The Omen of Two-Heads

by Scott Russell Duncan

Evil omen one happened ten years before the chalk-white men with beards and thunder in their hands came:  a flaming ear of corn shot in the sky and glowed like a wound in heaven. The second omen: the House of Authority burst in flames.  The third evil omen was the straw temple of the god of fire got struck by lightning.  The fourth: fire streamed through the sky on a sunny day.  The fifth: wind lashed Lake Texcoco into a flood.  The sixth evil omen was the weeping sound night after night crying, “My children, we must flee!”  The seventh: fishermen caught an odd bird, ash colored with a mirror in its head that showed the night sky. They brought the bird to emperor Motecuhzoma Xocoyotzin.  He looked in the mirror and saw a vision of the war of pale men riding deer. He looked once more and the odd bird was gone.

The eighth omen was me.

A two-headed man was seen in the streets of Tenochtitlan.  The seers said that he was deformed. That he was an oddity. They took him to emperor’s zoo of human curiosities and eventually to the Casa Denegrida–the room with no windows painted all black in which the emperor meditated in darkness on what the seers told him. When Motecuhzoma Xocoyotzin came to the Black House to see him, this evil omen, Two-Heads had disappeared.

More recent scribes write that the Mexica scribes, who recorded the omen of Two-Heads decades after the conquest, must have been alluding to the formation of the new race, the mestizo. And today, when you see me with my two heads creeping around the streets of California, it is still an omen.  The pocho, the Anglo-Chicano, the coconut. The coming again of the mixed blood, mixed culture of European and Native American.

The American scribes have already foretold this through their haruspication of population science and census projections.  Aztecs called these omens evil, and likewise the American scribes portray the Anglo-Chicano with xenophobia, as a crisis to be solved, a Mexapocalypseomen of the end times of Anglo privilege. Behold the terror of the future.  Two-heads, the coming of the mestizo, the looming exotic native norm. Being led into the Casa Denegrida of your mind at night, into your dreams of who you are and what you will be.


Scott Russell Duncan, a.k.a. Scott Duncan-Fernandez, recently completed The Ramona Diary of SRD, a memoir of growing up Chicano-Anglo and a fantastical tour reclaiming the myths of Spanish California. Scott’s fiction involves the mythic, the surreal, the abstract, in other words, the weird. Scott received his MFA from Mills College in Oakland, California where he now lives and writes. He is an assistant editor at Somos en escrito. See more about his work and publications on Scott’s website, scottrussellduncan.com.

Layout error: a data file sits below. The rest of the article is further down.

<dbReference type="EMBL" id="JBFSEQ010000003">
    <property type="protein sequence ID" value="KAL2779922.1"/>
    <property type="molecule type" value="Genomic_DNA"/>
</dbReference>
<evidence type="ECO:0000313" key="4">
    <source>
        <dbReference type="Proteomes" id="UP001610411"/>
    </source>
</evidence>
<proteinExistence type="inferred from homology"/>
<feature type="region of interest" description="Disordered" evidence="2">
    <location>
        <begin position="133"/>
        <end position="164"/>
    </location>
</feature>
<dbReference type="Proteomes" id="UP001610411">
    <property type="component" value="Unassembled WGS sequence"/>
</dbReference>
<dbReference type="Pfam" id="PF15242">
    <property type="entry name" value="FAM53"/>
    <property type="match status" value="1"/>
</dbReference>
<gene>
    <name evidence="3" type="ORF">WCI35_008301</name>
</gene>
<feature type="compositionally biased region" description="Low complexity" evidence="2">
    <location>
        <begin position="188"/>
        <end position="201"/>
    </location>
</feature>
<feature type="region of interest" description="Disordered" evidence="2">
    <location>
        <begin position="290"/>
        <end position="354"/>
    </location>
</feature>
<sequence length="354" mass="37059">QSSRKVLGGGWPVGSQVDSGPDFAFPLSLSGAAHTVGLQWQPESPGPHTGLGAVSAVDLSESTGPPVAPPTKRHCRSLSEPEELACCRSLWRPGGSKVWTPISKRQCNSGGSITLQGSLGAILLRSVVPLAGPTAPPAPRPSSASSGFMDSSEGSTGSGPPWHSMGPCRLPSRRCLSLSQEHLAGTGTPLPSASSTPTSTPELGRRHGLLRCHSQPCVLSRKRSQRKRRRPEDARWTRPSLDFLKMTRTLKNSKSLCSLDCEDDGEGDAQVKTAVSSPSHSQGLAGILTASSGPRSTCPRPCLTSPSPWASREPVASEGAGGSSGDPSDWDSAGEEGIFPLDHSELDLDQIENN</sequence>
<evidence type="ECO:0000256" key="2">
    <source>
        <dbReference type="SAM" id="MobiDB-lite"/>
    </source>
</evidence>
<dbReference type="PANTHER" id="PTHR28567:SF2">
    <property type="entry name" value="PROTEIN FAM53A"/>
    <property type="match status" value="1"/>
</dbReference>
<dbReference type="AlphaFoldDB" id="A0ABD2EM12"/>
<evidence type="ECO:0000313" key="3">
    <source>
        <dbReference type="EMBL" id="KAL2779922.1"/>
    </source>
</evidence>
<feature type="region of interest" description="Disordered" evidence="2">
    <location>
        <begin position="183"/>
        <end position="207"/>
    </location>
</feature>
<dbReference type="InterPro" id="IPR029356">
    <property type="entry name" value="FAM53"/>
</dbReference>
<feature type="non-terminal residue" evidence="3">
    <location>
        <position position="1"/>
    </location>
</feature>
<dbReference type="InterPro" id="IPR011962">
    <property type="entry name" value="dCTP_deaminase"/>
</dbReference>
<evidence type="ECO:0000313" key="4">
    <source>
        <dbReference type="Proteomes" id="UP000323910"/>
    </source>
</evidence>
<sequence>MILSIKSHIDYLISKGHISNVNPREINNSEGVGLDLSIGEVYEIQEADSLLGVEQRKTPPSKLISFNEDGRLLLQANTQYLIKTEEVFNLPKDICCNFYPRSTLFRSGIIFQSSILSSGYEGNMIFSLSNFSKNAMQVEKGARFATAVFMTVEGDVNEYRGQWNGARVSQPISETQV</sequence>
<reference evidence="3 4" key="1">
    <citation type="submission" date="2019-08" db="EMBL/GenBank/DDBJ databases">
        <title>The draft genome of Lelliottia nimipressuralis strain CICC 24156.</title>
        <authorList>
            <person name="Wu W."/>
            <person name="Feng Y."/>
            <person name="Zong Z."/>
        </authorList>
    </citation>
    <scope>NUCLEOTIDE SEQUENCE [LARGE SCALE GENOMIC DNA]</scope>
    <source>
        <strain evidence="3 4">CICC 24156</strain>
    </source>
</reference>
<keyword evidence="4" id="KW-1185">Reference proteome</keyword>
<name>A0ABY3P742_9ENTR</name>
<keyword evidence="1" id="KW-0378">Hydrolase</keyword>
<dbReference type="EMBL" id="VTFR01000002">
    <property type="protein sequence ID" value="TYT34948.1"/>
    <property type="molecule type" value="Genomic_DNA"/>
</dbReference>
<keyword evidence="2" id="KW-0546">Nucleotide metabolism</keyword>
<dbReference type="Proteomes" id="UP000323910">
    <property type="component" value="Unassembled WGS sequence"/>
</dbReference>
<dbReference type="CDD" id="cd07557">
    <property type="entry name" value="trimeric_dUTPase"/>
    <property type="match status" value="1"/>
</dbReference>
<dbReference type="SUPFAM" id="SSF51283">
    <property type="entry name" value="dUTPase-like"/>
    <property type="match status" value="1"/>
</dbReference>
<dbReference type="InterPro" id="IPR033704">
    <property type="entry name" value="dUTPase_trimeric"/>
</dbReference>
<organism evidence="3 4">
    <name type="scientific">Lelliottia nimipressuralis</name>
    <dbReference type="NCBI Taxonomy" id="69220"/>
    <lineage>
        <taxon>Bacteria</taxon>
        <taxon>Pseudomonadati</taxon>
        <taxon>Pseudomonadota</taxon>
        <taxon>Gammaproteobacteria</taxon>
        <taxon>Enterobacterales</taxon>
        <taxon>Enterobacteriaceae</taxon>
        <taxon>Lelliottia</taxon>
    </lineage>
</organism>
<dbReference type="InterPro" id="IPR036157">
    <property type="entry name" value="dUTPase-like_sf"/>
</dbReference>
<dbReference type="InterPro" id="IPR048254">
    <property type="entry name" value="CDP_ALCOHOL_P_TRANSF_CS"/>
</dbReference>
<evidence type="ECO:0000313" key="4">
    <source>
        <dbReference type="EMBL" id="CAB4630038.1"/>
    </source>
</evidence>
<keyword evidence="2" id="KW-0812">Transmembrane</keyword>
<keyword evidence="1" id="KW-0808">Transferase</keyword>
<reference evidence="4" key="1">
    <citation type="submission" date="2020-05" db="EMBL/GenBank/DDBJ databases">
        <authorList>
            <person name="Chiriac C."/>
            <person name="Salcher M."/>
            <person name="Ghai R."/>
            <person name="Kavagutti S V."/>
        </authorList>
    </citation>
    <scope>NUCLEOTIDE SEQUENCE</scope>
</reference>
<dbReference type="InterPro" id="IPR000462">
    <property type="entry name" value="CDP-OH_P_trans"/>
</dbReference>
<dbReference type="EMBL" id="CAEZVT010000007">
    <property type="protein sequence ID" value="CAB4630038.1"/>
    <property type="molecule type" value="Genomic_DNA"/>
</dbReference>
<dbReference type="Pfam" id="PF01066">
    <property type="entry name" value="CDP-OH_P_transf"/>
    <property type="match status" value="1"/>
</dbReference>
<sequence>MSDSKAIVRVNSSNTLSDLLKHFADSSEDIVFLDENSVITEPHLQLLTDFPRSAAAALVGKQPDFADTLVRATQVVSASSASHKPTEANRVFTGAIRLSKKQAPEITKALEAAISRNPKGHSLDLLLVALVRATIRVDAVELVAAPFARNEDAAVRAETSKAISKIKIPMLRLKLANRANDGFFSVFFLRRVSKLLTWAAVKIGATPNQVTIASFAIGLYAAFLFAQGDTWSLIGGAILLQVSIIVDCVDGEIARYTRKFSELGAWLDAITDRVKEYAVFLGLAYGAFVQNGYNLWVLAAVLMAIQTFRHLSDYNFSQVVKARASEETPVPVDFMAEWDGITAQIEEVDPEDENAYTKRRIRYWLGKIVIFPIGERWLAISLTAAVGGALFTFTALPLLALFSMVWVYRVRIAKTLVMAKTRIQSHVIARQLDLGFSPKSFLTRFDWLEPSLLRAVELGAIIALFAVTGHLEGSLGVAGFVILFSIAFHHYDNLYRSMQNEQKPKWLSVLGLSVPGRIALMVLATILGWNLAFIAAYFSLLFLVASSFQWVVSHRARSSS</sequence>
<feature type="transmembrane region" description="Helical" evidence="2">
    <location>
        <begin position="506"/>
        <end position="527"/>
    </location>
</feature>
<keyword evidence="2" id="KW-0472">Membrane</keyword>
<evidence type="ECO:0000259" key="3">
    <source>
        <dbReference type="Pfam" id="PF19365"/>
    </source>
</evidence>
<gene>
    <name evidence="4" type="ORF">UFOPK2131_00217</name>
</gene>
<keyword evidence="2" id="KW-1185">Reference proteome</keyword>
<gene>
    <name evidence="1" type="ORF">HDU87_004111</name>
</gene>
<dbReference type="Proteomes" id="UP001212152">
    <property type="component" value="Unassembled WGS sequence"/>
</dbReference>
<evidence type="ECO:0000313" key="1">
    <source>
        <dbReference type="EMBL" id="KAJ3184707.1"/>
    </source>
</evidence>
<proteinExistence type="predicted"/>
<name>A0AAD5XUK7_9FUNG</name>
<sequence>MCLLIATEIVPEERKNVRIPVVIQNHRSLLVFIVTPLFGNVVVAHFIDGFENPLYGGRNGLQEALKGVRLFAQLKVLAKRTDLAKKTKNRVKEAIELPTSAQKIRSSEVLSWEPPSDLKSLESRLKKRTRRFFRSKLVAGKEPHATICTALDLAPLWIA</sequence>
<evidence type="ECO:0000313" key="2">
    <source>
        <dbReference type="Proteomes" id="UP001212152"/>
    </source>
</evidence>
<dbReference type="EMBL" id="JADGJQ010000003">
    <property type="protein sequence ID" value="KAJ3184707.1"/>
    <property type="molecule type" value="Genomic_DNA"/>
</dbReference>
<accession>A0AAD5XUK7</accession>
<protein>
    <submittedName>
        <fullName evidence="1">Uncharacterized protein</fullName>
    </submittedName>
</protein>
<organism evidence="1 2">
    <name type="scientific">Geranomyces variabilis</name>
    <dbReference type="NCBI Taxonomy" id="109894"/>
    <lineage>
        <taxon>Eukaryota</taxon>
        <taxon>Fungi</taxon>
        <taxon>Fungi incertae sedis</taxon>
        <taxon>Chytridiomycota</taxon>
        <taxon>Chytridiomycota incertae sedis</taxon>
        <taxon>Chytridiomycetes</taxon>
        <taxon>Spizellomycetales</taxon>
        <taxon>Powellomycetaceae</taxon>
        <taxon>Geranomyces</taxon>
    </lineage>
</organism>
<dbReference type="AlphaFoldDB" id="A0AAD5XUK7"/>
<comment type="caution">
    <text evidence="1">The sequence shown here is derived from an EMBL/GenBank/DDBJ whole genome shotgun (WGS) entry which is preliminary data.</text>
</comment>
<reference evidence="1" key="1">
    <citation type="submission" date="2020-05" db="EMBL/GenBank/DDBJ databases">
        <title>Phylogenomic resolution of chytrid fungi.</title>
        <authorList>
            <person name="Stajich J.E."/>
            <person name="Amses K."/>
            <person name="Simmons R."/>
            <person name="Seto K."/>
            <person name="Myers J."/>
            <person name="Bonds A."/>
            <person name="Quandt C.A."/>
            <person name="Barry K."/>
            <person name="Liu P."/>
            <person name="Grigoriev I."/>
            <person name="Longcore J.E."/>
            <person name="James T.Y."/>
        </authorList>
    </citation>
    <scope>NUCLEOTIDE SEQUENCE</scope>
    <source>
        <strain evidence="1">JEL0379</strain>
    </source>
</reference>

Images in this post are from the Florentine and Mendoza codices. 

A Feminist in the Kingdom of Trolls

by Kathryn McMahon

[Content warning: This essay mentions sexual assault.]

The protagonist’s motivation in “East of the Sun, West of the Moon” has taunted me since childhood and needled my writing. To my feminist mother’s delight, by age three I was pointing out sexism on what little TV I was allowed to watch. We lived in Maryland with my Norwegian grandfather, in whose kitchen hung a witch to ward off evil. At Christmas, tiny elf decorations called julenissen abounded. With a heart for magic and an eye for criticism, I read Scandinavian fairy tales, and “East of the Sun, West of the Moon” drew both my wonder and scorn.

In the fairy tale, a peasant gives his youngest daughter to a polar bear in exchange for gold. The polar bear takes her to his castle and forbids that she speak to her mother alone. The bear is secretly a prince cursed by the troll queen. He only resumes his human form in darkness when he sleeps with the girl. She endures this until she visits home and, “disobeying” him, confides in her mother, who gives her a candle. One night while the man is asleep, the girl lights the candle and accidentally wakes him. The troll queen whisks him away to marry her daughter. How sad that our heroine has lost her handsome, royal rapist! She must go rescue him—and suffer constant victim blaming along the way—finally winning him back with her ability to clean his shirt. Whoo.

I loved the idea of traipsing through the frozen north with someone to protect me, and would later discover what a maternal archetype bears are with origins in Paleolithic bear worship. Mother bears emerging from hibernation with their cubs made bears symbols of rebirth and fertility. The “great she-bear” constellation Ursa Major has a storied past that existed long before its Greco-Roman myth. And then there is Artio, fierce protector and ultimate mama bear Celtic goddess, whose influence trickled down to my own Irish surname (McMahon means “son of the bear”). While the fairy tale evoked a Jungian response in me, I didn’t understand why the prince’s disappearance was the girl’s fault, or why she wanted him back. Stockholm syndrome was not something I knew of yet, and I remain unconvinced that wealth was her motivation. So what changed? What drove her to face death—via troll predation—to rescue her captor?